Interstellar Technologies, Inc. (Japanese: インターステラテクノロジズ（株）, Hepburn: Intāsutera Tekunorojizu (kabu)) is a Japanese NewSpace company aiming to eventually build a launch vehicle for smallsats under 100 kg. It is a rocket spacelaunch company developing the MOMO[clarification needed] (also Momo, etc.) launcher. Interstellar's stated goal is to reduce the cost of access to space.
In 2017, it became the first Japanese company to launch a privately-developed space rocket, though the launch was unsuccessful. A subsequent test in 2019 was successful at taking a 20 kg payload on a suborbital trajectory to the edge of space. As of 2017[update], the company planned to develop a rocket by 2020 that would be capable of launching small satellites into orbit. As of 2018, the president is Takahiro Inagawa.
As of June 2018, the company had raised about ¥30 million (about US$250,000) in crowdfunding.
The group that became Interstellar Technologies was created as a hobbyist organization in 1997. Interstellar Technologies predecessor company was established in 2003 by Takafumi Horie, who previously founded the ISP Livedoor. It was established to develop rockets to launch small satellites. It became Interstellar Technologies in 2005 (some sources name the year 2013 as the founding year of Interstellar Technologies). Interstellar plans to lower the cost of access to space, and is attempting to have the first privately developed rocket in Japan to reach space.
In March 2018, Interstellar entered into a business alliance with Nippon Travel Agency and Space Development Corp. In May 2018, Interstellar received an investment of ¥19.8 million from Kushiro Manufacturing.
The flight test program began in mid-2017:
|Flight No.||Date (UTC)||Launch site||Suborbital apogee or achieved altitude||Outcome|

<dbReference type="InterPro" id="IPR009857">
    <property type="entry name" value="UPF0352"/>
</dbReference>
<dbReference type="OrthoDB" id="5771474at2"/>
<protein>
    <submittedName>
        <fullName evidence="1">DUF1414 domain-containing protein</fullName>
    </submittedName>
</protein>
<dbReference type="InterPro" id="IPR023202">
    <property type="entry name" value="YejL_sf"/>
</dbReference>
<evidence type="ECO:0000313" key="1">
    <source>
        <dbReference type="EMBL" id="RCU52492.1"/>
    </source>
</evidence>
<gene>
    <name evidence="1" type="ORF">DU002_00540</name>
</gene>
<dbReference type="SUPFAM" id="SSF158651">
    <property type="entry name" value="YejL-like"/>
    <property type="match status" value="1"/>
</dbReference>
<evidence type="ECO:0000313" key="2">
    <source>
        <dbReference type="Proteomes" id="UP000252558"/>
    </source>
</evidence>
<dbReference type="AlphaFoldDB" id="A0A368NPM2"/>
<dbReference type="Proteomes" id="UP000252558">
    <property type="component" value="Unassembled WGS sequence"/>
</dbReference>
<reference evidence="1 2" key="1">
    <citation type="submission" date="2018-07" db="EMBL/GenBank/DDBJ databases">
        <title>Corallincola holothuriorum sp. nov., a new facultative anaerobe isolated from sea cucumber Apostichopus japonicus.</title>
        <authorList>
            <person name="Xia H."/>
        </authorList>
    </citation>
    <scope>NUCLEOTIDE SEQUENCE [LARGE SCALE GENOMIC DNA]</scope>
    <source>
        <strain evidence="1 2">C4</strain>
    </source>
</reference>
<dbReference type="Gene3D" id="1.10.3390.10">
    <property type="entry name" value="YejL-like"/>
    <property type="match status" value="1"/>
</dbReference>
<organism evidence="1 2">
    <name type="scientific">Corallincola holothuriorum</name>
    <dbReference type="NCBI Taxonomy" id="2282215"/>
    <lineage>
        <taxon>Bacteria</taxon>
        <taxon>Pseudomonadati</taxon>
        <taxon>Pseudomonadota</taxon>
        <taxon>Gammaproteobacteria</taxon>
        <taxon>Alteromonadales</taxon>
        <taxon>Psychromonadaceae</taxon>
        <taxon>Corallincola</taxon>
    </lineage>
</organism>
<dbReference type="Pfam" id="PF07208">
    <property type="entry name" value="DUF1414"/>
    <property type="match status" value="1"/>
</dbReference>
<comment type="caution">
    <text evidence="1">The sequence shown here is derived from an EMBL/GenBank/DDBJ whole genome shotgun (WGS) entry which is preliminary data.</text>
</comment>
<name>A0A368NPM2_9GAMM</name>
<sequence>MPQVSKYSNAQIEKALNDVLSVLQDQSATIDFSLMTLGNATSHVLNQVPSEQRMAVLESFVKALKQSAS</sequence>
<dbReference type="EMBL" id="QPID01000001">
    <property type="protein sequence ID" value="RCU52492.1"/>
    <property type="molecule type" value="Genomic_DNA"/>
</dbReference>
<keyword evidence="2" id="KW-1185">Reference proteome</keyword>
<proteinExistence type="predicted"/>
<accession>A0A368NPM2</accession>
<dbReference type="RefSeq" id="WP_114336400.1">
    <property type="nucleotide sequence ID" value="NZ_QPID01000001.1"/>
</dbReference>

|1||30 July 2017||Taiki, Hokkaido, Japan||20 km (12 mi)||Failure|
|Rocket failed after launch. Contact was lost 66 seconds after launch, triggering an emergency engine shutdown. The rocket reached an altitude of 20 km (12 mi). This represented the first privately funded space rocket to be launched in Japan. The launch cost about ¥50 million (US$440,000).|
|2||30 June 2018||Taiki, Hokkaido, Japan||Failure|
|Four seconds after liftoff, the rocket came crashing back down onto the pad, exploding violently.|
|3||04 May 2019||Taiki, Hokkaido, Japan||113.4 km (70.5 mi)||Success|
|The first commercially developed Japanese rocket to reach the Kármán line, the internationally recognized edge of space. The rocket landed in the sea. The countdown to the launch used the singing synthesizer software Hatsune Miku.|
|4||27 July 2019||Taiki, Hokkaido, Japan||13 km (8.1 mi)||Failure|
|Failed (onboard computer detected a problem and shut down the engine early) shortly after liftoff. The rocket reached altitude of 13 km and fell into sea 9 km offshore. The rocket carried some experiments, for example a heat-resistant paper plane to be released from space, and a low-frequency sound sensor developed by Kochi University of Technology to observe sound created by lightning, typhoons and volcanic eruptions.|
|5||14 June 2020||Taiki, Hokkaido, Japan||11.5 km (7.1 mi)||Failure|
|About 35 seconds into flight, sparks were observed near the engine nozzle. About thirty seconds later, the engine failed and the rocket tumbled out of control.|